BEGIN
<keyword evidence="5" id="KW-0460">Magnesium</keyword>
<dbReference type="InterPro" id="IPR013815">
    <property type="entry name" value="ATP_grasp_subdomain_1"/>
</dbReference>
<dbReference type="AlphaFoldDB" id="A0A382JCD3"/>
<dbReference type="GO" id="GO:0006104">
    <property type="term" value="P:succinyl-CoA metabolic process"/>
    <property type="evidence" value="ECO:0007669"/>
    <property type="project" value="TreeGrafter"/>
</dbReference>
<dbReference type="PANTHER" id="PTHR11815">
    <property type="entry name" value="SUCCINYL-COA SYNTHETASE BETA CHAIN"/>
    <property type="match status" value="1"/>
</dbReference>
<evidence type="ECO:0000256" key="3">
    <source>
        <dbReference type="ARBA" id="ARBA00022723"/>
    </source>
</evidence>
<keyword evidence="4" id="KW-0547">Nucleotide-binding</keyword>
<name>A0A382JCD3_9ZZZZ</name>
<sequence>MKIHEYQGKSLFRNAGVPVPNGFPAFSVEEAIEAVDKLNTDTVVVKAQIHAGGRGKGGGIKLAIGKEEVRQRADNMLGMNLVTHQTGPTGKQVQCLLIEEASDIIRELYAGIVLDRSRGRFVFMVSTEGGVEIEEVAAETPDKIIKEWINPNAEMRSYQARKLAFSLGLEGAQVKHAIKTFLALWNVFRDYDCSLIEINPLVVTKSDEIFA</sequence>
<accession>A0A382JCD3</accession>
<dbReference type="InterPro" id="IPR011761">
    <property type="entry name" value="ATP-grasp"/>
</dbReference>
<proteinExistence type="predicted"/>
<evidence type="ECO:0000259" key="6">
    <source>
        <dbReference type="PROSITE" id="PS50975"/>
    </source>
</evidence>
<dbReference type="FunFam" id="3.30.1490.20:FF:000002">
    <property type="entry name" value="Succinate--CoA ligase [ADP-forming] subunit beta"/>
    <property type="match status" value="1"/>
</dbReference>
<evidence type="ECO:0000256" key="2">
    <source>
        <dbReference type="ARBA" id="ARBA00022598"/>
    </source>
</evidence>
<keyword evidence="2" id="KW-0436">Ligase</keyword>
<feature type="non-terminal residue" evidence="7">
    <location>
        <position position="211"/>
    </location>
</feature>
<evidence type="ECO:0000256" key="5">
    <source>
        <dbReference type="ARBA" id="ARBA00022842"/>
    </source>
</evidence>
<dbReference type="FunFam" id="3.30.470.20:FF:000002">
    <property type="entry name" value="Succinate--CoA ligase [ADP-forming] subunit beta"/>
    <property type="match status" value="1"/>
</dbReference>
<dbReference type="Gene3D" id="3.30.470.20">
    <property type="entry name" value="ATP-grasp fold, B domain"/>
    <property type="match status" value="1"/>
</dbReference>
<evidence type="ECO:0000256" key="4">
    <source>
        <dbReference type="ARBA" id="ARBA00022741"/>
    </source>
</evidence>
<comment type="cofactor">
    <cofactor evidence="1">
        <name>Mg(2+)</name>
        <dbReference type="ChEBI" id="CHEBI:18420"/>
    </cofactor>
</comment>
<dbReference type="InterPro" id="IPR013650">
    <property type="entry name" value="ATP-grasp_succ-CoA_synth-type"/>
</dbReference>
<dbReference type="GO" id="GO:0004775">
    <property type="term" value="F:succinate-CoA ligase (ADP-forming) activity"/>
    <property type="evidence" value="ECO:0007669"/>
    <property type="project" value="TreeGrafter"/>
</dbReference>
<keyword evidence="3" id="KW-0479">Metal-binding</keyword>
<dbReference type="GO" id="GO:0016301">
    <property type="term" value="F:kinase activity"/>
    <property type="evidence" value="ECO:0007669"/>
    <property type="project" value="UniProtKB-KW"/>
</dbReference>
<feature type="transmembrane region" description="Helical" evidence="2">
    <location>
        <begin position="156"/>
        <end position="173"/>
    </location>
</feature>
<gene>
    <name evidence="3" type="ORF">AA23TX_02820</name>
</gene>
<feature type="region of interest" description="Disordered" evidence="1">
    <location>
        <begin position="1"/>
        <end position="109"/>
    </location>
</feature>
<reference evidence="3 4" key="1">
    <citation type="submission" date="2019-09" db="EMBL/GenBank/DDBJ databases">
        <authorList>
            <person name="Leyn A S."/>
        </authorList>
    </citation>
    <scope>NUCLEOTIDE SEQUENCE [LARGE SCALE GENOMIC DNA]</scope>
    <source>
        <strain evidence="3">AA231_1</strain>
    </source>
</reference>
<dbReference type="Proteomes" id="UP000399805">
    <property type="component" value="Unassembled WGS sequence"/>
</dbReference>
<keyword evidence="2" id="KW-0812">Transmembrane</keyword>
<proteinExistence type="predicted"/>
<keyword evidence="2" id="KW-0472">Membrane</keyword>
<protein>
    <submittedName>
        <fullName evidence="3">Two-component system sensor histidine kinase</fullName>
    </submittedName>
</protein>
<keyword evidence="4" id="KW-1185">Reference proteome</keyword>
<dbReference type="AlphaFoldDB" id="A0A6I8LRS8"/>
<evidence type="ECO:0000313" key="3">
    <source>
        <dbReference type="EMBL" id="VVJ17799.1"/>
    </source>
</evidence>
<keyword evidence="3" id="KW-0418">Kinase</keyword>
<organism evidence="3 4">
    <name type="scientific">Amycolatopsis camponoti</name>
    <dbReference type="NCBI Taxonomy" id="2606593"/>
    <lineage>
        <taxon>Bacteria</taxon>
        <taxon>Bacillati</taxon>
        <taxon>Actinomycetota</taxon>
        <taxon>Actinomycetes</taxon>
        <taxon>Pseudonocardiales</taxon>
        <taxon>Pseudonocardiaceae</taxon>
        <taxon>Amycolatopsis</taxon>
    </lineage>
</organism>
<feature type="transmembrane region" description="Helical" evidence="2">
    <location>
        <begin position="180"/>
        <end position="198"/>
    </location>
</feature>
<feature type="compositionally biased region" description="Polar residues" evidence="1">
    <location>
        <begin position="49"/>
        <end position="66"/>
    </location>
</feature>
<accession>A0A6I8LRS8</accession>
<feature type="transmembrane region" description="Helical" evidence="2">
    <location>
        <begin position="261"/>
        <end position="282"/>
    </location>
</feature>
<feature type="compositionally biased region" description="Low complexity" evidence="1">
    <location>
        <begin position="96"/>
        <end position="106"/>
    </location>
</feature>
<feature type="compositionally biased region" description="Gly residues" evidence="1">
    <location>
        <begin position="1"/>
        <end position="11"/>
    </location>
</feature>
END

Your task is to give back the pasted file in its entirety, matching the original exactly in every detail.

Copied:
<keyword evidence="5" id="KW-0460">Magnesium</keyword>
<dbReference type="InterPro" id="IPR013815">
    <property type="entry name" value="ATP_grasp_subdomain_1"/>
</dbReference>
<dbReference type="AlphaFoldDB" id="A0A382JCD3"/>
<dbReference type="GO" id="GO:0006104">
    <property type="term" value="P:succinyl-CoA metabolic process"/>
    <property type="evidence" value="ECO:0007669"/>
    <property type="project" value="TreeGrafter"/>
</dbReference>
<dbReference type="PANTHER" id="PTHR11815">
    <property type="entry name" value="SUCCINYL-COA SYNTHETASE BETA CHAIN"/>
    <property type="match status" value="1"/>
</dbReference>
<evidence type="ECO:0000256" key="3">
    <source>
        <dbReference type="ARBA" id="ARBA00022723"/>
    </source>
</evidence>
<keyword evidence="4" id="KW-0547">Nucleotide-binding</keyword>
<name>A0A382JCD3_9ZZZZ</name>
<sequence>MKIHEYQGKSLFRNAGVPVPNGFPAFSVEEAIEAVDKLNTDTVVVKAQIHAGGRGKGGGIKLAIGKEEVRQRADNMLGMNLVTHQTGPTGKQVQCLLIEEASDIIRELYAGIVLDRSRGRFVFMVSTEGGVEIEEVAAETPDKIIKEWINPNAEMRSYQARKLAFSLGLEGAQVKHAIKTFLALWNVFRDYDCSLIEINPLVVTKSDEIFA</sequence>
<accession>A0A382JCD3</accession>
<dbReference type="InterPro" id="IPR011761">
    <property type="entry name" value="ATP-grasp"/>
</dbReference>
<proteinExistence type="predicted"/>
<evidence type="ECO:0000259" key="6">
    <source>
        <dbReference type="PROSITE" id="PS50975"/>
    </source>
</evidence>
<dbReference type="FunFam" id="3.30.1490.20:FF:000002">
    <property type="entry name" value="Succinate--CoA ligase [ADP-forming] subunit beta"/>
    <property type="match status" value="1"/>
</dbReference>
<evidence type="ECO:0000256" key="2">
    <source>
        <dbReference type="ARBA" id="ARBA00022598"/>
    </source>
</evidence>
<keyword evidence="2" id="KW-0436">Ligase</keyword>
<feature type="non-terminal residue" evidence="7">
    <location>
        <position position="211"/>
    </location>
</feature>
<evidence type="ECO:0000256" key="5">
    <source>
        <dbReference type="ARBA" id="ARBA00022842"/>
    </source>
</evidence>
<dbReference type="FunFam" id="3.30.470.20:FF:000002">
    <property type="entry name" value="Succinate--CoA ligase [ADP-forming] subunit beta"/>
    <property type="match status" value="1"/>
</dbReference>
<dbReference type="Gene3D" id="3.30.470.20">
    <property type="entry name" value="ATP-grasp fold, B domain"/>
    <property type="match status" value="1"/>
</dbReference>
<evidence type="ECO:0000256" key="4">
    <source>
        <dbReference type="ARBA" id="ARBA00022741"/>
    </source>
</evidence>
<comment type="cofactor">
    <cofactor evidence="1">
        <name>Mg(2+)</name>
        <dbReference type="ChEBI" id="CHEBI:18420"/>
    </cofactor>
</comment>
<dbReference type="InterPro" id="IPR013650">
    <property type="entry name" value="ATP-grasp_succ-CoA_synth-type"/>
</dbReference>
<dbReference type="GO" id="GO:0004775">
    <property type="term" value="F:succinate-CoA ligase (ADP-forming) activity"/>
    <property type="evidence" value="ECO:0007669"/>
    <property type="project" value="TreeGrafter"/>
</dbReference>
<keyword evidence="3" id="KW-0479">Metal-binding</keyword>
<dbReference type="GO" id="GO:0016301">
    <property type="term" value="F:kinase activity"/>
    <property type="evidence" value="ECO:0007669"/>
    <property type="project" value="UniProtKB-KW"/>
</dbReference>
<feature type="transmembrane region" description="Helical" evidence="2">
    <location>
        <begin position="156"/>
        <end position="173"/>
    </location>
</feature>
<gene>
    <name evidence="3" type="ORF">AA23TX_02820</name>
</gene>
<feature type="region of interest" description="Disordered" evidence="1">
    <location>
        <begin position="1"/>
        <end position="109"/>
    </location>
</feature>
<reference evidence="3 4" key="1">
    <citation type="submission" date="2019-09" db="EMBL/GenBank/DDBJ databases">
        <authorList>
            <person name="Leyn A S."/>
        </authorList>
    </citation>
    <scope>NUCLEOTIDE SEQUENCE [LARGE SCALE GENOMIC DNA]</scope>
    <source>
        <strain evidence="3">AA231_1</strain>
    </source>
</reference>
<dbReference type="Proteomes" id="UP000399805">
    <property type="component" value="Unassembled WGS sequence"/>
</dbReference>
<keyword evidence="2" id="KW-0812">Transmembrane</keyword>
<proteinExistence type="predicted"/>
<keyword evidence="2" id="KW-0472">Membrane</keyword>
<protein>
    <submittedName>
        <fullName evidence="3">Two-component system sensor histidine kinase</fullName>
    </submittedName>
</protein>
<keyword evidence="4" id="KW-1185">Reference proteome</keyword>
<dbReference type="AlphaFoldDB" id="A0A6I8LRS8"/>
<evidence type="ECO:0000313" key="3">
    <source>
        <dbReference type="EMBL" id="VVJ17799.1"/>
    </source>
</evidence>
<keyword evidence="3" id="KW-0418">Kinase</keyword>
<organism evidence="3 4">
    <name type="scientific">Amycolatopsis camponoti</name>
    <dbReference type="NCBI Taxonomy" id="2606593"/>
    <lineage>
        <taxon>Bacteria</taxon>
        <taxon>Bacillati</taxon>
        <taxon>Actinomycetota</taxon>
        <taxon>Actinomycetes</taxon>
        <taxon>Pseudonocardiales</taxon>
        <taxon>Pseudonocardiaceae</taxon>
        <taxon>Amycolatopsis</taxon>
    </lineage>
</organism>
<feature type="transmembrane region" description="Helical" evidence="2">
    <location>
        <begin position="180"/>
        <end position="198"/>
    </location>
</feature>
<feature type="compositionally biased region" description="Polar residues" evidence="1">
    <location>
        <begin position="49"/>
        <end position="66"/>
    </location>
</feature>
<accession>A0A6I8LRS8</accession>
<feature type="transmembrane region" description="Helical" evidence="2">
    <location>
        <begin position="261"/>
        <end position="282"/>
    </location>
</feature>
<feature type="compositionally biased region" description="Low complexity" evidence="1">
    <location>
        <begin position="96"/>
        <end position="106"/>
    </location>
</feature>
<feature type="compositionally biased region" description="Gly residues" evidence="1">
    <location>
        <begin position="1"/>
        <end position="11"/>
    </location>
</feature>